Jesus invited Peter, James, and John to summit a mountain with him. He then peeled back his humanity and revealed an unprecedented, electrifying display of unveiled glory. Oh, and then he was joined by two luminaries who had been dead for centuries. And then, just when they thought this jaw-dropping experience could not possibly get any more intense, the voice of God the Father resounded with a declaration of his unreserved approval.
Naturally, the three witnesses were gobsmacked. And very much in character, a star-struck Peter blurts out exactly what would have been swimming in my dazed thoughts in a mesmerizing moment like that: I don’t want this to end. Ever. Let’s set up a tent-town and soak this experience up forever.
But then—in a flash—it’s all over.
The dazzled disciples descend from the charged mountaintop experience and, before their brains have had time to acclimatize to the sudden loss of experiential altitude, they are immediately accosted with the frightful and gritty melee of a demon possessed burn victim thrashing about in a fit, while onlookers desperately call for Jesus to intervene.
I find this scene in Matthew 17 to be an apt analogy for what it’s like coming home to ministry after a glorious, edifying, encouraging pastors’ conference.
It is an experience that is difficult to relate to anyone who hasn’t had it. But when a church sends its pastor to a conference like the Shepherds’ Conference Summit, or T4G, or Desiring God, or any well-executed gathering of pastors, it is a boon that can be a defibrillator for the pastor’s heart.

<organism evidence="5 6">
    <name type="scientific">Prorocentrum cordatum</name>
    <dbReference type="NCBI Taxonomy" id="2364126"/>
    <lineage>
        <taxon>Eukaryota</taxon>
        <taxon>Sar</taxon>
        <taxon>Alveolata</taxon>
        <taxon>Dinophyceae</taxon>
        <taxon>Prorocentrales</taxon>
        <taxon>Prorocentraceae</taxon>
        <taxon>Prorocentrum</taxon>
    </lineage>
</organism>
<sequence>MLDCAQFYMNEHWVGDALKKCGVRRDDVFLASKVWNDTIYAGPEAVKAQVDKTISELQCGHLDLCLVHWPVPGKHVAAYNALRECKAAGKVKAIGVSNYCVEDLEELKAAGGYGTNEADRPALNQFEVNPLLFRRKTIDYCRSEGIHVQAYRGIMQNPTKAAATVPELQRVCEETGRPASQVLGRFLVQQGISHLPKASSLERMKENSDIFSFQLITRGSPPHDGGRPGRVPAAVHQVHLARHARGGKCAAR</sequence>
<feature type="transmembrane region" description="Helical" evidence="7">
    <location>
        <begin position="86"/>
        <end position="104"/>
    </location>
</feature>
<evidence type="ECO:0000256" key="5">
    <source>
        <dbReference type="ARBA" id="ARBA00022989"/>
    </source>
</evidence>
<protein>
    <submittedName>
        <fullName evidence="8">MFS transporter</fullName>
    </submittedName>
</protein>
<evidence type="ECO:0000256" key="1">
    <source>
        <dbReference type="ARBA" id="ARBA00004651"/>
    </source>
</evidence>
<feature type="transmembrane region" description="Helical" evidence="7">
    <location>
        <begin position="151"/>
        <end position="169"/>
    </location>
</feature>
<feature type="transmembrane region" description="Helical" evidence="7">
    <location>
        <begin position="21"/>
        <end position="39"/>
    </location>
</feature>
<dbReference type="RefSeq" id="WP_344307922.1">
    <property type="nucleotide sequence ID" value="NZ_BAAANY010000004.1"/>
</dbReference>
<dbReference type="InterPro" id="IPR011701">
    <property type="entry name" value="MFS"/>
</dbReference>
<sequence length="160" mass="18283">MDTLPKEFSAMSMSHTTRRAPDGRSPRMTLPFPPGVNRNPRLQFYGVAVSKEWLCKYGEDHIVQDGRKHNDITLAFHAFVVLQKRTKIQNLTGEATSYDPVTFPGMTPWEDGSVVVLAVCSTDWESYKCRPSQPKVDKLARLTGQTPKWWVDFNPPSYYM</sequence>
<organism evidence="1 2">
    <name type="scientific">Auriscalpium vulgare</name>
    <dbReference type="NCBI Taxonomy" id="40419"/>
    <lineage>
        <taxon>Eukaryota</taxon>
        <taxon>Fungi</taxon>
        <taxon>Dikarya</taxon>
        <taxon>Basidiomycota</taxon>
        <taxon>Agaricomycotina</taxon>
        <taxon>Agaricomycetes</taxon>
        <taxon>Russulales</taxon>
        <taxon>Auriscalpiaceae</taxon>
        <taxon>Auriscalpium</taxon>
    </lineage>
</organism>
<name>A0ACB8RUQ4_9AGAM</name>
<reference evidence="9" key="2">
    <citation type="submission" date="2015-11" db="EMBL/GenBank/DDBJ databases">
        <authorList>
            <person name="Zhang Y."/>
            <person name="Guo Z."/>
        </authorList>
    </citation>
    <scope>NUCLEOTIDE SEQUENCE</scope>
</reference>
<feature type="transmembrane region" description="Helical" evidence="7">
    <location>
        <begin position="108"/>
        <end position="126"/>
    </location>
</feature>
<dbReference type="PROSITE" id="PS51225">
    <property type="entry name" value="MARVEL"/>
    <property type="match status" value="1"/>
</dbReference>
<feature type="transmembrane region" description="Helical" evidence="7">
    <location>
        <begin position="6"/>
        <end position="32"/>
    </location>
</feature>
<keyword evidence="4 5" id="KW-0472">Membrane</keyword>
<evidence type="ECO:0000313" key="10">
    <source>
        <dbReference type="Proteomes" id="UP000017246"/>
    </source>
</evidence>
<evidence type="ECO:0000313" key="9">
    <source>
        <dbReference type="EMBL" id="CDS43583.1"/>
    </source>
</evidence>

Ministry is one of the most rewarding vocations in life. Pastors get a front row seat to God’s work in the hearts of people. We get to bring the gospel to crowds and individuals and see it take root and transform souls before our very eyes. We get to spend countless hours in the Bible and then we get a hushed and hungry congregation with which to share what we have discovered. We get to see drug recovery, theological shifts, and relationships healed. But we also have a lot of bad days.
We see the darkness of human depravity up close and personal. We see broken lives get more broken, hard hearts grow harder, and we endure innumerable grumbling complaints and unappreciative comments and even outright accusations and attacks. Ministry is fraught with disillusionment and disappointment, betrayal and backstabbing, emotional stress and spiritual strain. For many it is financially challenging and even physically dangerous in regions where persecution is a lurking threat.
And it is not a job one can clock out of. Concerns for the flock hover in your mind like a swarm of insects. You are haunted by feelings of helplessness and inadequacy to remedy family situations in which sin has wreaked havoc. You don’t turn those cares off with a switch. They dominate your thoughts, prayers, and often conversations with your wife. The church isn’t a job, it’s a family. And you don’t clock out of family.
As Paul said, “And, apart from other things, there is the daily pressure on me of my anxiety for all the churches” (2 Cor 11:28).
Ministry can be exhausting for pastors and their wives and families. And exponentially more so for missionaries.